The Elk Falls Ranch Property Owners Association opposed the rezoning for several reasons. Most residents testifying said they wanted it to remain residential and subdivided, saying that homes would have less impact on the residents than a guest ranch. They were concerned about increased noise and traffic as well as fire danger. Some were concerned about other permitted uses and conditional uses that are possible in an agricultural zone, such as a conference center or shooting range. Both are conditional uses.
Some testified that they would prefer it remain as a recreation facility, with most of the property open space. Both Woodside Park Homeowners Associations supported the rezoning to agricultural. Woodside Park is adjacent to the west side of the property.
“I think the planning commission really tried to do their job. I think there were a lot more facts brought out [at the hearing],” Groves told The Flume.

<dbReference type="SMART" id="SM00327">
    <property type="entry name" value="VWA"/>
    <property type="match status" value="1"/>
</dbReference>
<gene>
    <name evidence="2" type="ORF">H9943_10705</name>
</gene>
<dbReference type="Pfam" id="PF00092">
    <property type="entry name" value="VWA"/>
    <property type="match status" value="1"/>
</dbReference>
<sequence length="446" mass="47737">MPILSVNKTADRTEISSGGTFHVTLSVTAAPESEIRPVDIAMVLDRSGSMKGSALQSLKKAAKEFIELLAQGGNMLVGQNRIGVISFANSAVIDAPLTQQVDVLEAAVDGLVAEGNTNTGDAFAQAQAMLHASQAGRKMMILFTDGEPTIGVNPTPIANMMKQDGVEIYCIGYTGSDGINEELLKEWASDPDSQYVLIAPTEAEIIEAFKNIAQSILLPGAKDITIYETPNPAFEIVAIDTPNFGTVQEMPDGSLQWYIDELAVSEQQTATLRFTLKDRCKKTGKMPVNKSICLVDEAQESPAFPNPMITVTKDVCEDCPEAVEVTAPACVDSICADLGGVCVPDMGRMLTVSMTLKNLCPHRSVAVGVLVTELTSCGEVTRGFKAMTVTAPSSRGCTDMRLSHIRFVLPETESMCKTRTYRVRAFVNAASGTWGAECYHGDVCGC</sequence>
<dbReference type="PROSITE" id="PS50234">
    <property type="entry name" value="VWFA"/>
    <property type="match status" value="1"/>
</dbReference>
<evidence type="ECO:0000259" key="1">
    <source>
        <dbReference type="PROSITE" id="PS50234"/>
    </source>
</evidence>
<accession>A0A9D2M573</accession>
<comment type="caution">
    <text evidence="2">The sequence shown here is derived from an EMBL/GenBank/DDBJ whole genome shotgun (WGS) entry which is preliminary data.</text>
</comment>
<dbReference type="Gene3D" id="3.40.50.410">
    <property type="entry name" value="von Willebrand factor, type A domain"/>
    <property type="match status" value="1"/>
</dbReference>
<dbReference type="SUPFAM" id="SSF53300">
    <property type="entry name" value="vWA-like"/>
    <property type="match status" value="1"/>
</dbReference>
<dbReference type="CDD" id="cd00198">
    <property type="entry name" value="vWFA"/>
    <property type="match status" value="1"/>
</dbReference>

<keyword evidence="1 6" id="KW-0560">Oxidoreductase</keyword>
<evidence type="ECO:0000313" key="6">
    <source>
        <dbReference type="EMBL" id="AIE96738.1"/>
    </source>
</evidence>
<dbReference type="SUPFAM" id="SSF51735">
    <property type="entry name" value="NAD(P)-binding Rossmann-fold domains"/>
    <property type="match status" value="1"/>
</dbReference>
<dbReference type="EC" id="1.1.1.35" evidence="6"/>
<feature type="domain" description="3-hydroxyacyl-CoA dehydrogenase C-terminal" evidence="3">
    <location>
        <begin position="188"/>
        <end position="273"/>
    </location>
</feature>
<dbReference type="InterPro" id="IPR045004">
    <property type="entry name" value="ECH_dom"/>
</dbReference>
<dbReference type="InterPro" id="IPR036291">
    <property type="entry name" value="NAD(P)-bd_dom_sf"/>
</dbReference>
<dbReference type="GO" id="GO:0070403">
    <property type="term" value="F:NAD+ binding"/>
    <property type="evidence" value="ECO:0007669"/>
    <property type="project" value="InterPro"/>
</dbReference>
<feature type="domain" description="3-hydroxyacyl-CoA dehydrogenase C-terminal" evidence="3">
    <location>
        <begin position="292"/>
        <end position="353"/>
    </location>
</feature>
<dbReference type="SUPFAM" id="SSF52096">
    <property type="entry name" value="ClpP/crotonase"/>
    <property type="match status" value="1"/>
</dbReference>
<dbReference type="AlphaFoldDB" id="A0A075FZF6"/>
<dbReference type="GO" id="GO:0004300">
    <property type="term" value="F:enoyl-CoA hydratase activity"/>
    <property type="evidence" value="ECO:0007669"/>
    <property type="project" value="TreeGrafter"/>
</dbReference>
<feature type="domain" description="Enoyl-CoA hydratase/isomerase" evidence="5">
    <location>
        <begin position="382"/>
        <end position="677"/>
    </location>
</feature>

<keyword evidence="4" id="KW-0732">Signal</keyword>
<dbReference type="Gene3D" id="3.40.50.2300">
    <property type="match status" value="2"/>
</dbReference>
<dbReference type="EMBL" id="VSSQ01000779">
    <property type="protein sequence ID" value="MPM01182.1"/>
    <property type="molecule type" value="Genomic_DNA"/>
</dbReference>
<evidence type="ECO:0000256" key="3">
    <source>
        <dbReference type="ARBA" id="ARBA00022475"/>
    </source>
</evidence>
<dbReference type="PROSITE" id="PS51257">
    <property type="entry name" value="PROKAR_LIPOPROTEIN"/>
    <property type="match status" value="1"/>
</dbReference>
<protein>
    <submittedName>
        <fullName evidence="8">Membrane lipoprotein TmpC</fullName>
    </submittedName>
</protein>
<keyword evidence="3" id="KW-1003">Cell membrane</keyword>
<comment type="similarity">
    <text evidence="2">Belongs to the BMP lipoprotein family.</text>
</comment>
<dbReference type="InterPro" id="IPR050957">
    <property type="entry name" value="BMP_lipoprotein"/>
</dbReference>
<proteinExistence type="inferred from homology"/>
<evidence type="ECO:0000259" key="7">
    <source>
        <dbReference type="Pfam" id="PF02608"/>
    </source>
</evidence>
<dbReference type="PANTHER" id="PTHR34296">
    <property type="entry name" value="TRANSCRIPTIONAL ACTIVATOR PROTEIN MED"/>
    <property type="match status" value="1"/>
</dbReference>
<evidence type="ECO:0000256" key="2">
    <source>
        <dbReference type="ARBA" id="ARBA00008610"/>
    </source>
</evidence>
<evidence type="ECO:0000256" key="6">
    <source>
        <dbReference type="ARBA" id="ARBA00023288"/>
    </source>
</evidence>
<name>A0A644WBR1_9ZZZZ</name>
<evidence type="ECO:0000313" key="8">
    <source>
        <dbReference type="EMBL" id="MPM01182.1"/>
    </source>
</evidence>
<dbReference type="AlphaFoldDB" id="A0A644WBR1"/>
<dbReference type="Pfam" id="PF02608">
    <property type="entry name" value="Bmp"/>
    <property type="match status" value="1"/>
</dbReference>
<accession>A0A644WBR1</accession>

Three conditions were placed on the recommendation for approval. They are:
The only permitted uses associated with this rezoning are Agricultural, Ranching and a Guest Ranch.
The applicant can only repair, remodel, or restore the existing structures represented by the applicants’ submitted list of structures.
No substantial increase in use or occupancy.
Those conditions were not enough to satisfy neighboring homeowners, according to Groves. They don’t want potentially smelly livestock nearby, and Park County is not defining “substantial increase in use,” she said. The estimated 27 average trips per day that are projected under the application would constitute a substantial increase, because right now only six people are living in three cabins on the property, she said.
Plus, she said, the 27 trips per day don’t include the potential for 280 people per day to travel to the two picnic grounds on the property. Residents worry that the traffic will disturb the peace of the area and also increase road maintenance costs for the property owners association.
The average value of a home in the development is $320,000, she said, and homeowners are concerned about the effect on their property values if a guest ranch is created nearby.